The first South African soldier to die a combat death in the current regional offensive against Islamist insurgents in Mozambique – while tragic – brought a veiled warning a lack of suitable assets could well be regretted by those charged with planning the SADC Mission in Mozambique (SAMIM).
The observation by Sandu (SA National Defence Union) general secretary Pikkie Greeff accompanied condolences for family and friends of Corporal Tebogo Radebe. At the same time Kobus Marais, Democratic Alliance (DA) shadow defence and military veterans minister, raised concerns about the combat death.
The 31-year-old specialist was part of the SA Army’s elite Special Forces. He died in a firefight with insurgents during an ambush near Chai village in Cabo Delgado on 20 December and his body is due to be received with full military honours today (Thursday, 23 December) at Air Force Base (AFB) Waterkloof in Centurion.
Defence and Military Veterans Minister Thandi Modise will lead a group of top defence representatives – civilian and uniformed – meeting the aircraft carrying Radebe’s body. SA National Defence Force (SANDF) Chief General Rudzani Maphwanya will also be on the apron at the Centurion base.
Greeff pointed out Radebe’s death was a stark reminder South Africa was involved in a war in Mozambique.
“This is as real as it gets for any soldier. Our soldiers go into combat knowing lives are at stake, they choose to do this for the greater good and for peace and stability in the sub-continent,” he said adding, “The deployment continues without any air combat support, such as attack helicopters or fighter aircraft. This is regrettable as it is potentially a game changer in this operation”.
Marais said it is “always sad when a soldier is lost in a deployment” adding SADC (Southern African Development Community) and the SA government “must take full responsibility for Radebe’s death”.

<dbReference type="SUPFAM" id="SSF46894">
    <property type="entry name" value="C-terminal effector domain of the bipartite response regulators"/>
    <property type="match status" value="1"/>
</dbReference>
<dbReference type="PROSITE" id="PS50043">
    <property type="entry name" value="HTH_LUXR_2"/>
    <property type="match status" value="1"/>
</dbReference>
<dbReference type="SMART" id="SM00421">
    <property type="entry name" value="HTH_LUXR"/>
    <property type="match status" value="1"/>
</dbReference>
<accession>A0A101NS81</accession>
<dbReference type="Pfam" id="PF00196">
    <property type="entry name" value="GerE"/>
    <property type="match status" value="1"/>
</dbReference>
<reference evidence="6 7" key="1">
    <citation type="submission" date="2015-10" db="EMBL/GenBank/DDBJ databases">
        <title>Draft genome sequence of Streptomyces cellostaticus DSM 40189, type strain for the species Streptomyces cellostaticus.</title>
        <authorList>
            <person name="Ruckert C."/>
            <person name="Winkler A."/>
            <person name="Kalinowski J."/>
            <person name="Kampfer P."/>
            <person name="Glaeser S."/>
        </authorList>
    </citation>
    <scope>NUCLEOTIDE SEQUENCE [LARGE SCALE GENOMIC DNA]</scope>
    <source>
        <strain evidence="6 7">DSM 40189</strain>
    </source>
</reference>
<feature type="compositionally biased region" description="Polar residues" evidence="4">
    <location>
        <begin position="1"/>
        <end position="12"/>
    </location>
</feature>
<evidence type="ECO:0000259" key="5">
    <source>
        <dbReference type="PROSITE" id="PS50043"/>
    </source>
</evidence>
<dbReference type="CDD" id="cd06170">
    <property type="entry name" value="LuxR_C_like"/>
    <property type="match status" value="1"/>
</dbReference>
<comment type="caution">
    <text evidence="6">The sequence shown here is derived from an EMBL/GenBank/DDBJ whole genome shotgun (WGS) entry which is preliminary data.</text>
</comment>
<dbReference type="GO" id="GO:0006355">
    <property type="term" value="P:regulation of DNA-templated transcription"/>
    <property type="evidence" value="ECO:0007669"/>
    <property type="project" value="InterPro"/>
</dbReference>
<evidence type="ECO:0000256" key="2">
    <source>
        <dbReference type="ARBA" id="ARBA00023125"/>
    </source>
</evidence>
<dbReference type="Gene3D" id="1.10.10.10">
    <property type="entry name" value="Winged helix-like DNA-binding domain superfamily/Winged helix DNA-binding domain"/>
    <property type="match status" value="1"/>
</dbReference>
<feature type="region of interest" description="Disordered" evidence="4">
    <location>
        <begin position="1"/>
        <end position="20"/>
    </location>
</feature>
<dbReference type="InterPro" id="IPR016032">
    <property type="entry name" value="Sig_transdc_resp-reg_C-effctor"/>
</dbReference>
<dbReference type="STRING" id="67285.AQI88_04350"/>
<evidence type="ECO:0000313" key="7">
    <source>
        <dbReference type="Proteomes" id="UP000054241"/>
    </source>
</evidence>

“It is a war against ISIL in Mozambique’s Cabo Delgado. SADC must either accept and properly prepare and support troops deployed or get our soldiers out of war zones,” he said pointing out the DA previously warned “against a half-baked military commitment where SADC funding has not been confirmed”.
Marais supported Greeff’s call for more military assets to be deployed and utilised in the effort to remove ASWJ (Al Sunnah wa Jama’ah).
“Rooivalk helicopters and Gripen fighter jets should have been on standby to provide air support,” he said.
An unknown number of Mozambican soldiers are believed killed and/or wounded during the Chai village attack, which comes during an increase in insurgent activity in Cabo Delgado. Mozambique defence minister Cristovao Chume said Mozambican and SAMIM soldiers stormed a rebel base and killed ten insurgents in Cabo Delgado on 19 December without specifying an exact location.
There was, at the time of publishing, no confirmation from the Directorate: Corporate Communication (DCC) of the SANDF that Radebe was a Special Forces soldier or that other South African soldiers were wounded in the Chai village firefight. If confirmed, Radebe would be the first South African Special Forces soldier killed in action since Corporal H Carstens in the Border War in April 1989.
As far as is known, according to a presidential missive from Cyril Ramaphosa, South Africa’s military commitment to the regional bloc mission is up to 1 495 military personnel. This as per a letter tabled at a Joint Standing Committee on Defence (JSCD) meeting in mid-October. No details of musterings such as infantry, Special Forces or military medics were given. South Africa’s initial contribution to SAMIM was reported as being only Special Forces for reconnaissance purposes.